Review by Emily Pohlonski, Common Sense Education | Updated October 2013

Reasoning Mind

Quality digital math curriculum requires a lot of screen time

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Teachers say (14 Reviews)
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Grades
2-6 This grade range is a recommendation by Common Sense Education and not the developer/publisher.
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Pros: Solid math instruction boosts learning, and class competitions can help motivate some kids.

Cons: More flexibility for supplemental use could entice teachers who desire autonomy; not completely aligned to Common Core standards.

Bottom Line: For comprehensive digital courseware it covers the curricular bases quite well, but some teachers may feel like their autonomy is being stifled.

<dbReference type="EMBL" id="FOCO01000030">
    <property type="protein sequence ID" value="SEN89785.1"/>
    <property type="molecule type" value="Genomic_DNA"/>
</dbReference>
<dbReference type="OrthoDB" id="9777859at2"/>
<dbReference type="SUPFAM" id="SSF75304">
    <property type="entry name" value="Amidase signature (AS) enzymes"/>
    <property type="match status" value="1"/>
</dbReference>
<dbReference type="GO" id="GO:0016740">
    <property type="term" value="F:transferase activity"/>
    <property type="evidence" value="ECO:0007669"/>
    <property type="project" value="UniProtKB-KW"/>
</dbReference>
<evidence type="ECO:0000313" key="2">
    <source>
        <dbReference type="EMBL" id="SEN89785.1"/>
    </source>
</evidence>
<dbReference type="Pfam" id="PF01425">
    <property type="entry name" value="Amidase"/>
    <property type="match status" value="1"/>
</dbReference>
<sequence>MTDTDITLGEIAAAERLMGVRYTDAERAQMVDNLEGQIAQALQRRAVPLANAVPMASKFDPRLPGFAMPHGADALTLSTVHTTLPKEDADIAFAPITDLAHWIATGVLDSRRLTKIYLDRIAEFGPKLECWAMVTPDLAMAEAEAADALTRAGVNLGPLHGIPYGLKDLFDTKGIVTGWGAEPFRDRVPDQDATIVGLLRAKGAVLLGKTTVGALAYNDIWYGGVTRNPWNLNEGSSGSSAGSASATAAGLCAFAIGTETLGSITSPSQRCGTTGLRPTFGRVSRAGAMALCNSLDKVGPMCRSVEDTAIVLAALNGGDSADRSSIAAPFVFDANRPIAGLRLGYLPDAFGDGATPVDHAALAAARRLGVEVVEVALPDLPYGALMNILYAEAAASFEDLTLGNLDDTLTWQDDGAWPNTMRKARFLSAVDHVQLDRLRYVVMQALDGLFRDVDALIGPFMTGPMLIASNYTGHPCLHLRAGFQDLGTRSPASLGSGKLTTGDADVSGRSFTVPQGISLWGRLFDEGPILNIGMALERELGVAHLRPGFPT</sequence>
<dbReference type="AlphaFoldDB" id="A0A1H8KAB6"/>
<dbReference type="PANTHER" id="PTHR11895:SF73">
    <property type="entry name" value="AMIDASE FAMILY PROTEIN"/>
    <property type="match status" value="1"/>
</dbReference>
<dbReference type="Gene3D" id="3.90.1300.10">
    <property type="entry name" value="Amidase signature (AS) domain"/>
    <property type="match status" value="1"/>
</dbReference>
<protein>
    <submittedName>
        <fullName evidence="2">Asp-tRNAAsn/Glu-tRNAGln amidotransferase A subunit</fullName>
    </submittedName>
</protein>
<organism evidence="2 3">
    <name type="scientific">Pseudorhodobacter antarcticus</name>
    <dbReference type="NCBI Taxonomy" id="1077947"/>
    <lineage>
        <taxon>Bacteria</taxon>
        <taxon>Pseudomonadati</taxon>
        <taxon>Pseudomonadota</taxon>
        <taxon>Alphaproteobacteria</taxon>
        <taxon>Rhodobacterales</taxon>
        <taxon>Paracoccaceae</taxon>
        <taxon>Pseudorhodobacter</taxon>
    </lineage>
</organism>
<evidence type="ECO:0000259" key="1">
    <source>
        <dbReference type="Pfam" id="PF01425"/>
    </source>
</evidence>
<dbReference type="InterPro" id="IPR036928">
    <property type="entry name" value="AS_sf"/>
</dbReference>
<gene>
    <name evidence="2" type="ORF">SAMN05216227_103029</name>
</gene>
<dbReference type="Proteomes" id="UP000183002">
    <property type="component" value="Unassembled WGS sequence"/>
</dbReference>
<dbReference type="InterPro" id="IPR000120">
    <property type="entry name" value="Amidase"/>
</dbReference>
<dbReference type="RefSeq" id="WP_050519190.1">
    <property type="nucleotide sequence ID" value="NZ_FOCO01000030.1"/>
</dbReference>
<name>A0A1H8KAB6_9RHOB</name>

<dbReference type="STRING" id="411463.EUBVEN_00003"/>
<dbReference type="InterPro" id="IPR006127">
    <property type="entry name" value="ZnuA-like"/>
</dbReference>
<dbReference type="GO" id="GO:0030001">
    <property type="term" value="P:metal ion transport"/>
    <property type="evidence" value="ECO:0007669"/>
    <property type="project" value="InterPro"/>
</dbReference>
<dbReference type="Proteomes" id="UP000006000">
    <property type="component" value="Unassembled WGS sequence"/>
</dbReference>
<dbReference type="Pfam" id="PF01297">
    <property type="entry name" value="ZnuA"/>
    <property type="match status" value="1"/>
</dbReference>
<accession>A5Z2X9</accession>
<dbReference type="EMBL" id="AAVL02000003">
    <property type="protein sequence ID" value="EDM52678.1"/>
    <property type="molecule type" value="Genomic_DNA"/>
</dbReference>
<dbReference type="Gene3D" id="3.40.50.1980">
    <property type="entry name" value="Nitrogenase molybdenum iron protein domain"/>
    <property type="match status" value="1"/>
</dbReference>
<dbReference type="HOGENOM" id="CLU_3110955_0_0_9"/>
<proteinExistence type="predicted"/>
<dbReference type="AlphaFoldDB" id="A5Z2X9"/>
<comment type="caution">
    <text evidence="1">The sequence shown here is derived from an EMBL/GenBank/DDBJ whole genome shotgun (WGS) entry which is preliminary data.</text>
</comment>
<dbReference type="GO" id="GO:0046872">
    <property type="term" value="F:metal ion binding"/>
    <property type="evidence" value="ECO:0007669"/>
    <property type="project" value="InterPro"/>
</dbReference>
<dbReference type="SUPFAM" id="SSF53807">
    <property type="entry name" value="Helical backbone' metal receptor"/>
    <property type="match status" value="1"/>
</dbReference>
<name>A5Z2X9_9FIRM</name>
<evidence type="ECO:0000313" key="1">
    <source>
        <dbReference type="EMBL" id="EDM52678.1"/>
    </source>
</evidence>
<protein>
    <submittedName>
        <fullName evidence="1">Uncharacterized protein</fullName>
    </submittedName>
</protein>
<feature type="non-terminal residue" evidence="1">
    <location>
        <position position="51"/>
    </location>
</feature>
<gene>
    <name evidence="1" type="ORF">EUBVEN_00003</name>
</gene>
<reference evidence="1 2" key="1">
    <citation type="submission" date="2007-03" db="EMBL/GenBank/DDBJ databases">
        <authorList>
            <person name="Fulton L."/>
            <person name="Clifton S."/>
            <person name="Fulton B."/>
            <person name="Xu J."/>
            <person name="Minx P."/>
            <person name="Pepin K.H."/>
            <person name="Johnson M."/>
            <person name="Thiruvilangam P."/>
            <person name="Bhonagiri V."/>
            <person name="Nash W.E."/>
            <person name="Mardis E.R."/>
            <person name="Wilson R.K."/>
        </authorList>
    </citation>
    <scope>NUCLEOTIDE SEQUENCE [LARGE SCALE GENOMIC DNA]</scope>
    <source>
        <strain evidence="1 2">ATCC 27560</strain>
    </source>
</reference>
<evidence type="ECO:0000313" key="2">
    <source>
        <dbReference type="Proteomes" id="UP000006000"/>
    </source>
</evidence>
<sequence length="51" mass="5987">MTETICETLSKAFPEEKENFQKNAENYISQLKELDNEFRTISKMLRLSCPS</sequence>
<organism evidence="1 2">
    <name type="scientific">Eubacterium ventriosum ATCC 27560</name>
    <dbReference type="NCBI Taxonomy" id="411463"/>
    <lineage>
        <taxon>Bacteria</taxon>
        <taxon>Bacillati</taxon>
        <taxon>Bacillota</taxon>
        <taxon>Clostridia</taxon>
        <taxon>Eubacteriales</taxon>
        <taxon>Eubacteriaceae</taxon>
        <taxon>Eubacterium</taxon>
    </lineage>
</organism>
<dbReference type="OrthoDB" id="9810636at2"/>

As a comprehensive digital curriculum program, rather than a supplement to existing instruction, experienced math teachers may find Reasoning Mind's format to be quite different than what they're used to. As students work independently, teachers should presumably have more time to implement intervention with struggling students. However, traditional, whole-class math instruction isn't a significant part of the equation for teachers, many of whom may be used to creating and constructing their own lessons.

Within the program, teachers can assign homework to students; they'll view it in the Homework House area of RM City. Also, every student receives an RM mailbox -- teachers can send encouraging notes and give personalized feedback. While a few kids may find the guided lessons boring, many are likely to love playing against their classmates in the game room, and this could be a great class incentive.